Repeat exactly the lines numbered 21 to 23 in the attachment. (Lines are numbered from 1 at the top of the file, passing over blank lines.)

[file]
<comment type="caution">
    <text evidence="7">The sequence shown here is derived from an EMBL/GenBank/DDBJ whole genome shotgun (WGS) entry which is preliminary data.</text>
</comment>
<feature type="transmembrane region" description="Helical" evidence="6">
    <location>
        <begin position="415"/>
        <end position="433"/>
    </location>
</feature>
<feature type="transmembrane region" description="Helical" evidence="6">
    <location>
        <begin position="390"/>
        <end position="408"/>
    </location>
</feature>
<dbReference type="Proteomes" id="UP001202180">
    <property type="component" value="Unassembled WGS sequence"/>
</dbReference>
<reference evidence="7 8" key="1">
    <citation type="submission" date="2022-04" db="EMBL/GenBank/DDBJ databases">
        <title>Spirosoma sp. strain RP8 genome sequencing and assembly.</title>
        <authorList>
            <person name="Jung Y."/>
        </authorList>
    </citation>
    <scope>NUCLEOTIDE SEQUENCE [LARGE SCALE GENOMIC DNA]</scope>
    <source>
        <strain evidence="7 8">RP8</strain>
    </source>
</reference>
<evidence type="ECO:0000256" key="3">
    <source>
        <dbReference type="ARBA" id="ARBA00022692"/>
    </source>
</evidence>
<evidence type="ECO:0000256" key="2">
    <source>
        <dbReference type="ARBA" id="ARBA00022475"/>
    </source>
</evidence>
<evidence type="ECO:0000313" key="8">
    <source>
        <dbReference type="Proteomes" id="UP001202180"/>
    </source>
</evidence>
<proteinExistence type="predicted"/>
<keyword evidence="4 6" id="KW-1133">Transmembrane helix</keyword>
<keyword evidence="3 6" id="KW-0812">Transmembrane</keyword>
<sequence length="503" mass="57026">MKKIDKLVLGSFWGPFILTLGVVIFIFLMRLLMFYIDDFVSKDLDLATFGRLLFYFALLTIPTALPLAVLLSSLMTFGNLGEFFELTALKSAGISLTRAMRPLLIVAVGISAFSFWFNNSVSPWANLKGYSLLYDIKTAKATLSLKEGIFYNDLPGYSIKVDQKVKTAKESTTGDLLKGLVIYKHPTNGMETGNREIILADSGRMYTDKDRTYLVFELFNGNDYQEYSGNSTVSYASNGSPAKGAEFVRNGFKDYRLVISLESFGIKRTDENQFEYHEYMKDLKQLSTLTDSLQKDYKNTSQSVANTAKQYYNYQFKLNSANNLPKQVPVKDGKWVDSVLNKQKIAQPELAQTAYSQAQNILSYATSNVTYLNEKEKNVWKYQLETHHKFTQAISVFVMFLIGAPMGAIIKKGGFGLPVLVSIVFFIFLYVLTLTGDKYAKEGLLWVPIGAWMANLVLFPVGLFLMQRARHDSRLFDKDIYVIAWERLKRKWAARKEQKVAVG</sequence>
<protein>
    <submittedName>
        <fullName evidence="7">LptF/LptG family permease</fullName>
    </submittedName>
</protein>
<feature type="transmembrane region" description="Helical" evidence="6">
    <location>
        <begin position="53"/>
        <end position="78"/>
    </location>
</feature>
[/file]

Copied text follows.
        <title>Spirosoma sp. strain RP8 genome sequencing and assembly.</title>
        <authorList>
            <person name="Jung Y."/>